Thursday, December 30, 2010

Butternut squash lasagne with bechamel sauce

I made these for a dinner party before the holidays and almost forgot to take a photo, thanks to our guests for reminding me!  In any case, this is the only one I took, hopefully you get the idea.  This lasagne has butternut squash with sage and walnuts, yummy cheeses and a bechamel (white) sauce inside, and is served over cooked Kale.  I really cannot say enough about how deliciously this turned out, the squash and nuts and cheese were a rich and well-matched flavor combination.  It took a while to prepare (partly because I was inefficient, and partly because it is just complicated), but it was well worth it.  This is a great dish to serve if you want a vegetarian-friendly main course for a nice dinner, or really anytime.  I served it with more homemade bread from artisan bread in 15 minutes a day (a half white half whole wheat ciabatta loaf), and with braised leeks. I will definitely be making this again.... Yum.

The recipe is adapted from Deborah Madison's Vegetarian Suppers.  I also have the companion book, Vegetable Soups and really like both of them.  I love her Vegetarian Cooking for Everyone, and use it as a reference but often find it daunting when I am just trying to come up with an idea for dinner starting from a blank slate.  These two books are much more accessible, with longer descriptions, serving suggestions (including wine pairings in the suppers book), lots of color photos, and a more curated selection of ideas, it feels like.  I have found all the recipes from both books that I have made so far to be really delicious - she does a great job combining flavors and the cooking techniques are thoughtful and well-matched to each dish, not cookie-cutter.  The suppers book presents itself as an everyday cookbook, but I have found so far that the dishes are more elaborate than I would normally make for an everyday meal - but knowing that, it has been a great resource for times when I want to make something more interesting and complex.  I would definitely recommend either or both books!

Butternut squash lasagne with Bechamel Sauce
Adapted from Deborah Madison's Vegetarian Suppers

For the Bechamel:
  • 3 1/2 cups milk (1% worked fine for me)
  • 1 garlic clove, peeled and cut in half
  • 1 slice or section of onion
  • 1 bay leaf
  • 1-2 parsley sprigs
  • 3 1/2 teaspoons butter
  • 3 1/2 teaspoons flour
  • 1/2 teaspoon salt, pepper to taste
For the Lasagne Filling:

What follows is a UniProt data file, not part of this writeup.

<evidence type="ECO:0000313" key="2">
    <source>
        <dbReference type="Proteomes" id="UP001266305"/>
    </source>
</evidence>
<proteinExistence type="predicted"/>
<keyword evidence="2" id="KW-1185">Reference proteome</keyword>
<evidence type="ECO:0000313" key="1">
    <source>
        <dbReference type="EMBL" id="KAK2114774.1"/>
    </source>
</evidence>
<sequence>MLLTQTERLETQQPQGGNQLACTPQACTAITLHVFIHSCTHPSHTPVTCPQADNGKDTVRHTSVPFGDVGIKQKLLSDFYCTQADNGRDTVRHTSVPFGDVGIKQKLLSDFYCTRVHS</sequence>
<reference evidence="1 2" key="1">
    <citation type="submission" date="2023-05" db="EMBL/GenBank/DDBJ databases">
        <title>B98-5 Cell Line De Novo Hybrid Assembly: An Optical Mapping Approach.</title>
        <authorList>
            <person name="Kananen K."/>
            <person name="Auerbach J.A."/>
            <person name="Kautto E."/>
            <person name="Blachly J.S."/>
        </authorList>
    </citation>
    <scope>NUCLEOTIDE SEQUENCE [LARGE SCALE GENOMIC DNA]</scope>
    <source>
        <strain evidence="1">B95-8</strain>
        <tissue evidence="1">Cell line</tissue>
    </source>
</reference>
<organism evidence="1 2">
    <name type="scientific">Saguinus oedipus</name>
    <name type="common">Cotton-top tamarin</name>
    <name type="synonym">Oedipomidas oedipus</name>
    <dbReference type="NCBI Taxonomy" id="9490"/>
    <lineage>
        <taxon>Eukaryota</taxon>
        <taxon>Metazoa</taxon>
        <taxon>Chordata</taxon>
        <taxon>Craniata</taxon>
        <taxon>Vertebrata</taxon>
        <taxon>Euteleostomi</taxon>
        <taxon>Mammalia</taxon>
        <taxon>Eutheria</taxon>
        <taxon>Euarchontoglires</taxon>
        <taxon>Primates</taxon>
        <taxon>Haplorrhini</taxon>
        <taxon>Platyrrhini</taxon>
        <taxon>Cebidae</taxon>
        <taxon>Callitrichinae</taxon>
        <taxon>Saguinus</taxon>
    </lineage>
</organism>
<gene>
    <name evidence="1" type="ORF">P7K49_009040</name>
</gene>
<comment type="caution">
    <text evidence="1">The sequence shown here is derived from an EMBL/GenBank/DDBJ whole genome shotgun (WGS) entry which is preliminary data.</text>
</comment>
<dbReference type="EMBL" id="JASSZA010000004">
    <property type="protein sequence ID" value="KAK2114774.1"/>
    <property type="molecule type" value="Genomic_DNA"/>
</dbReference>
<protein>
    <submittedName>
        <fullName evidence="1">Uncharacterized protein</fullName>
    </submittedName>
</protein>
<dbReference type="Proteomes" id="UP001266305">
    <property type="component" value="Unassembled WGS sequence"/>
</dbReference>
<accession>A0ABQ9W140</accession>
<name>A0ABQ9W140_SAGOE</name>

• 1 large butternut squash (2 1/2 - 3 lbs)
  • 2-3 garlic cloves
  • 15-20 fresh sage leaves or 1 1/2 tablespoons dried
  • 1/3-1/2 cup parsley leaves
  • 2 tablespoons olive oil
  • 1 large onion, diced
  • 1 cup finely chopped lightly toasted walnuts (or hazelnuts)
  • salt and pepper to taste
  • package no-boil lasagne noodles
  • 1 cup grated gruyere cheese
  • 1 cup freshly grated parmesan or romano cheese
For the Kale:
  • 2-3 bunches kale, washed
  • 2 tablespoons olive oil
  • 2 garlic cloves, pressed/crushed or minced
  • pinch of red pepper flakes (I used Aleppo flakes but regular would be fine)
Start by heating the milk in a small pot with the garlic, onion, bay and parsley.  Slowly heat the milk until it is almost boiling, then turn off the heat and cover the pot and let stand.

While the milk is sitting, peel and chop the squash into a rough dice of about 1/2" cubes.  Chop the garlic together with the sage and parsley - it may be easier to chop the garlic and herbs separately first and then chop them together.  Heat olive oil in a wide skillet or dutch oven, then cook onion and squash over medium high heat for about 15 minutes, stirring occasionally.  You can preheat the oven to 375 F mid-way through cooking the squash.

While the squash is cooking, continue with the bechamel sauce - melt the butter in a saucepan and stir in the flour (it will be pretty dry); add the milk, pouring through a strainer and whisking as you add it.  Turn the heat to low and cook, stirring occasionally, until it thickens, then add salt and pepper.  I did this in a double-boiler and it took 25-30 minutes, but it may be quicker if you are cooking directly over the heat.